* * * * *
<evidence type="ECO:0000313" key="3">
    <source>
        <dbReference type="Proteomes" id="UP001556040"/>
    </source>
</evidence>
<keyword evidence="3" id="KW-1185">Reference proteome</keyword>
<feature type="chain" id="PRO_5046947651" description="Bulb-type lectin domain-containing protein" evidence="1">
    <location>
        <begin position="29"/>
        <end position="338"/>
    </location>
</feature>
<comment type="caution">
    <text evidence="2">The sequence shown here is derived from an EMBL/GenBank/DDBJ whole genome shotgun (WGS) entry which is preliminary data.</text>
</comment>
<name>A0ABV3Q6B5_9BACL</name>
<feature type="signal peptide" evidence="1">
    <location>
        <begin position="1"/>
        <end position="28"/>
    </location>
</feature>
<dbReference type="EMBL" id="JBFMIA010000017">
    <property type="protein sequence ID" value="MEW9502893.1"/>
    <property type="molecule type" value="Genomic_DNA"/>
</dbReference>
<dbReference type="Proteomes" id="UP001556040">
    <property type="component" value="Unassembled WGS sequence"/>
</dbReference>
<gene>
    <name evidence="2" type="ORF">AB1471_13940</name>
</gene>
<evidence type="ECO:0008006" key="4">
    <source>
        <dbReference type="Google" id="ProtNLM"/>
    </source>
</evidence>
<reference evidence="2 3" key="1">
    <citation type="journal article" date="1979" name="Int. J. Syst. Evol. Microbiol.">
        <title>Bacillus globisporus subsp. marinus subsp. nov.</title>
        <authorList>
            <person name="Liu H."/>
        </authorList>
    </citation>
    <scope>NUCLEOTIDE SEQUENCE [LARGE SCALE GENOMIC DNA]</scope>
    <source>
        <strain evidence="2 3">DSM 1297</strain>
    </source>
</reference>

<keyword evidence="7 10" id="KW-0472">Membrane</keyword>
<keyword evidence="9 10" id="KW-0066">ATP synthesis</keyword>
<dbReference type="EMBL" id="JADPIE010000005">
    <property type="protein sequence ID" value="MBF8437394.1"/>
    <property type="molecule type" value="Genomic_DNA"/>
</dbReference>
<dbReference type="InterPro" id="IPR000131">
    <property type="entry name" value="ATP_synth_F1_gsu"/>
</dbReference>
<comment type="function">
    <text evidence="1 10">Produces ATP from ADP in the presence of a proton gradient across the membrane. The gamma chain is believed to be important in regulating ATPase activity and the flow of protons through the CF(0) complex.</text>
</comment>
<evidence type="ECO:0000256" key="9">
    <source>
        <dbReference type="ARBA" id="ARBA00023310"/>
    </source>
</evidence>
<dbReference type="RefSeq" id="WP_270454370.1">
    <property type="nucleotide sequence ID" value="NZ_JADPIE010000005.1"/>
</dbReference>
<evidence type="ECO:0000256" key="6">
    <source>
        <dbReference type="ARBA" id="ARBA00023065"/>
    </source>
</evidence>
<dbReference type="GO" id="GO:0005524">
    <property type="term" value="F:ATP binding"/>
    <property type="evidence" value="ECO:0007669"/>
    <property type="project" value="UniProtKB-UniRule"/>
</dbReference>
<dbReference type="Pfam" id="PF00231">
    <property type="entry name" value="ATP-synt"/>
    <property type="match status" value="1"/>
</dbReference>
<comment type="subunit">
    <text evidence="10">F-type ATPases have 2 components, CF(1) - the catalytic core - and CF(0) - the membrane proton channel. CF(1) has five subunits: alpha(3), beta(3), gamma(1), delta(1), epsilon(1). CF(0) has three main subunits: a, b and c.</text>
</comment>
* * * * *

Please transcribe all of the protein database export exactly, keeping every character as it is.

<evidence type="ECO:0000313" key="3">
    <source>
        <dbReference type="Proteomes" id="UP001556040"/>
    </source>
</evidence>
<keyword evidence="3" id="KW-1185">Reference proteome</keyword>
<feature type="chain" id="PRO_5046947651" description="Bulb-type lectin domain-containing protein" evidence="1">
    <location>
        <begin position="29"/>
        <end position="338"/>
    </location>
</feature>
<comment type="caution">
    <text evidence="2">The sequence shown here is derived from an EMBL/GenBank/DDBJ whole genome shotgun (WGS) entry which is preliminary data.</text>
</comment>
<name>A0ABV3Q6B5_9BACL</name>
<feature type="signal peptide" evidence="1">
    <location>
        <begin position="1"/>
        <end position="28"/>
    </location>
</feature>
<dbReference type="EMBL" id="JBFMIA010000017">
    <property type="protein sequence ID" value="MEW9502893.1"/>
    <property type="molecule type" value="Genomic_DNA"/>
</dbReference>
<dbReference type="Proteomes" id="UP001556040">
    <property type="component" value="Unassembled WGS sequence"/>
</dbReference>
<gene>
    <name evidence="2" type="ORF">AB1471_13940</name>
</gene>
<evidence type="ECO:0008006" key="4">
    <source>
        <dbReference type="Google" id="ProtNLM"/>
    </source>
</evidence>
<reference evidence="2 3" key="1">
    <citation type="journal article" date="1979" name="Int. J. Syst. Evol. Microbiol.">
        <title>Bacillus globisporus subsp. marinus subsp. nov.</title>
        <authorList>
            <person name="Liu H."/>
        </authorList>
    </citation>
    <scope>NUCLEOTIDE SEQUENCE [LARGE SCALE GENOMIC DNA]</scope>
    <source>
        <strain evidence="2 3">DSM 1297</strain>
    </source>
</reference>

<keyword evidence="7 10" id="KW-0472">Membrane</keyword>
<keyword evidence="9 10" id="KW-0066">ATP synthesis</keyword>
<dbReference type="EMBL" id="JADPIE010000005">
    <property type="protein sequence ID" value="MBF8437394.1"/>
    <property type="molecule type" value="Genomic_DNA"/>
</dbReference>
<dbReference type="InterPro" id="IPR000131">
    <property type="entry name" value="ATP_synth_F1_gsu"/>
</dbReference>
<comment type="function">
    <text evidence="1 10">Produces ATP from ADP in the presence of a proton gradient across the membrane. The gamma chain is believed to be important in regulating ATPase activity and the flow of protons through the CF(0) complex.</text>
</comment>
<evidence type="ECO:0000256" key="9">
    <source>
        <dbReference type="ARBA" id="ARBA00023310"/>
    </source>
</evidence>
<dbReference type="RefSeq" id="WP_270454370.1">
    <property type="nucleotide sequence ID" value="NZ_JADPIE010000005.1"/>
</dbReference>
<evidence type="ECO:0000256" key="6">
    <source>
        <dbReference type="ARBA" id="ARBA00023065"/>
    </source>
</evidence>
<dbReference type="GO" id="GO:0005524">
    <property type="term" value="F:ATP binding"/>
    <property type="evidence" value="ECO:0007669"/>
    <property type="project" value="UniProtKB-UniRule"/>
</dbReference>
<dbReference type="Pfam" id="PF00231">
    <property type="entry name" value="ATP-synt"/>
    <property type="match status" value="1"/>
</dbReference>
<comment type="subunit">
    <text evidence="10">F-type ATPases have 2 components, CF(1) - the catalytic core - and CF(0) - the membrane proton channel. CF(1) has five subunits: alpha(3), beta(3), gamma(1), delta(1), epsilon(1). CF(0) has three main subunits: a, b and c.</text>
</comment>